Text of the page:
WASHINGTON, June 8, 2011— Agriculture Secretary Tom Vilsack today approved about $7.4 million to fund nine large-scale greenhouse gas mitigation projects in 24 states through U.S. Department of Agriculture's Conservation Innovation Grants (CIG).
"We want to help farmers and ranchers make important and innovative contributions to reducing greenhouse gas emissions," Vilsack said. "These grants are designed to test and verify exciting new approaches to greenhouse gas reduction that other conservation-minded producers will want to put to work on their operations."
In addition to the $7.4 million, USDA's Natural Resources Conservation Service (NRCS), which administers CIG, will provide $10 million through its regular Environmental Quality Incentives Program (EQIP) to eligible producers to implement conservation practices that reduce greenhouse gas emissions.
NRCS received 43 CIG proposals from 28 states. Nine projects were approved and will be implemented in 24 states. Grant recipients are required to provide matching funds—both cash and in-kind services.
CIG, a component of EQIP, stimulates development and adoption of innovative conservation approaches and technologies. NRCS uses CIG to invest in innovative, on-the-ground conservation technologies and approaches with the goal of wide-scale adoption to address water quality and quantity, air quality, energy conservation, and environmental markets, among other natural resource issues. Grants are awarded to state and local governments, federally-recognized Indian tribes, non-governmental organizations and individuals.
Adaptation of a Forest Carbon Protocol to Include Tribal Lands (Washington) – $1.226 million to the Confederated Tribes of the Colville Indian Reservation to adapt and implement forest carbon sequestering practices and to develop protocols that overcome the legal and technical barriers faced by tribes in entering carbon credit trading markets.
Agricultural Soil Carbon: Developing a Large-scale Agricultural Soil Carbon Transaction in the Palouse Region (Idaho, Oregon, Washington) – $550,000 to Applied Ecological Services, Inc. to work with landowners to provide a roadmap for monetizing or determining a value for carbon credits arising from soil carbon enhancing conservation practices such as no-till and crop rotation on 1 million acres across the Palouse ecoregion.
Bringing Greenhouse Gas Benefits to Market: Nutrient Management for Nitrous Oxide Reductions (Illinois, Michigan, Oklahoma) – $400,000 to the Delta Institute and its partners to create a system that allows producers to earn greenhouse gas credits for their nutrient management and conservation practices on at least 60,000 acres.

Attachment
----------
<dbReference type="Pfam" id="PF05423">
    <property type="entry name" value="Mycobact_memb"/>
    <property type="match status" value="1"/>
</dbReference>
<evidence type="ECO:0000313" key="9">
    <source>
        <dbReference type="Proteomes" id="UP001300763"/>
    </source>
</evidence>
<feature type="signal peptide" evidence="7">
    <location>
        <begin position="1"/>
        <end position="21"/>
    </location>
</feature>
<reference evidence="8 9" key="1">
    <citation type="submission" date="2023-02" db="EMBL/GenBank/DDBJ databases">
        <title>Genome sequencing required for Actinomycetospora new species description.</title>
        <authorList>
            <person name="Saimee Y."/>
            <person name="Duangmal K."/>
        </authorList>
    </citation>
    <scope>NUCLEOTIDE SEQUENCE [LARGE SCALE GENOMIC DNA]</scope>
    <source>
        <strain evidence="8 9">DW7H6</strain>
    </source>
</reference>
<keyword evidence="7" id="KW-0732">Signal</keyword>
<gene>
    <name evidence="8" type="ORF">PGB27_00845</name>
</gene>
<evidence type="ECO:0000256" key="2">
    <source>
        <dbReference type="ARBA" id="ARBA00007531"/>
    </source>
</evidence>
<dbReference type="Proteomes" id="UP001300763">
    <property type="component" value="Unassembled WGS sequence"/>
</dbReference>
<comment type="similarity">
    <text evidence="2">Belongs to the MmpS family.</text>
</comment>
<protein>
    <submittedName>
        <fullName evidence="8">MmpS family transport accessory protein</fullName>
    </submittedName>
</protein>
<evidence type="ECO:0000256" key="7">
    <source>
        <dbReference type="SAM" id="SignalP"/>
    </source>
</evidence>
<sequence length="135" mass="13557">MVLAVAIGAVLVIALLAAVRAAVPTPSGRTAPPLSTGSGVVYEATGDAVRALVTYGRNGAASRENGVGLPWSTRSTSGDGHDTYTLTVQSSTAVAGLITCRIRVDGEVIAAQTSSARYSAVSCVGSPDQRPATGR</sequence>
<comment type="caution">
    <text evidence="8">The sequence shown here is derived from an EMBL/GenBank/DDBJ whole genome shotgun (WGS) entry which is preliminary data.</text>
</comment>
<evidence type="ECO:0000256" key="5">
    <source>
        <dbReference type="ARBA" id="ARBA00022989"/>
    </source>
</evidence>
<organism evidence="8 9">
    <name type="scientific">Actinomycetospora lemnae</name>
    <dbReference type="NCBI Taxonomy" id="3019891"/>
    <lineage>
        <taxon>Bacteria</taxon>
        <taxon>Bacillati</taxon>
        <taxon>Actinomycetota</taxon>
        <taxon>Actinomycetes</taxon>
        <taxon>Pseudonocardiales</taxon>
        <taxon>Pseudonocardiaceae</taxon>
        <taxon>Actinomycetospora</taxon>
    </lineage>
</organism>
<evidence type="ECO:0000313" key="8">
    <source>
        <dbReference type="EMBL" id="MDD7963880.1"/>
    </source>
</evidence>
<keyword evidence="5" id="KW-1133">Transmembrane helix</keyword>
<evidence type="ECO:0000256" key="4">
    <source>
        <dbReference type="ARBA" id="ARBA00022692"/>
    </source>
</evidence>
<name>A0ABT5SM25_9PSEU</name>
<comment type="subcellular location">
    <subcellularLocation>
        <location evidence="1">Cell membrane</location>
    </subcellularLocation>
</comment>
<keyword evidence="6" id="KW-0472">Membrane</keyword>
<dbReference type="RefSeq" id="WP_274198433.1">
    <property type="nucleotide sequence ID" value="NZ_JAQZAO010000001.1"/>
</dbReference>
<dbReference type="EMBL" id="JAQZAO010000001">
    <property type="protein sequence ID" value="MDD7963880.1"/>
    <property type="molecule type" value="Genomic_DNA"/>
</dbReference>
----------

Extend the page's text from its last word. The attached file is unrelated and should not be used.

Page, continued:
Dairy Farm Stewardship Toolkit (California, Florida, Idaho, Michigan, Minnesota, New Mexico, New York, Oregon, Pennsylvania, Texas, Washington, Wisconsin) – $1.102 million to the Dairy Science Institute, Inc. to work with dairy farmers across 12 states to develop a decision support tool that helps those farmers enhance their conservation efforts to reduce greenhouse gases.
Demonstrating Greenhouse Gas Emissions Reductions in California and Mid-south Rice Production (Arkansas, California) – $1.089 million to the Environmental Defense Fund to develop and implement a first-of-its-kind initiative to demonstrate reductions in greenhouse gas emissions in rice production.
Ducks Unlimited Avoided Grassland Conversion Carbon Project (North Dakota, South Dakota) – $161,000 to Ducks Unlimited, Inc. to develop tools for grassland producers to help them monetize or determine a value for the carbon storage benefit of retaining rangeland that may otherwise be converted to cropland on 10,000 acres in North Dakota and 15,000 acres in South Dakota.
Estimating Nitrous Oxide Reductions from Nutrient Management in the Chesapeake Bay Watershed (Maryland, Virginia) – $455,000 to the Chesapeake Bay Foundation to develop a tool for estimating Nitrous Oxide reduction from nutrient management in the Chesapeake Bay watershed, and to reduce technological and financial barriers to certifying carbon offset credits generated by nutrient management.
Piloting Innovative Beef and Dairy Greenhouse Gas Emission Reduction Strategies in U.S. Feedlots and Dairies (Indiana, Kansas, Michigan, Nebraska, New Mexico, Ohio, Texas, Wisconsin) – $1.056 million to Unison Resource Co. to pilot test methodologies that qualify carbon offsets and that stimulate feed use efficiency, reduce greenhouse gas emissions, monetize carbon credits, and enhance economic viability in the beef and dairy industries.
Smart Nitrogen Application Program Demonstration Program Project (Iowa, Illinois) – $1.429 million with The Fertilizer Institute to develop a framework for delivering marketable carbon credits associated with Nitrous Oxide emission reduction when producers implement nutrient stewardship management practices on approximately 50,000 acres.
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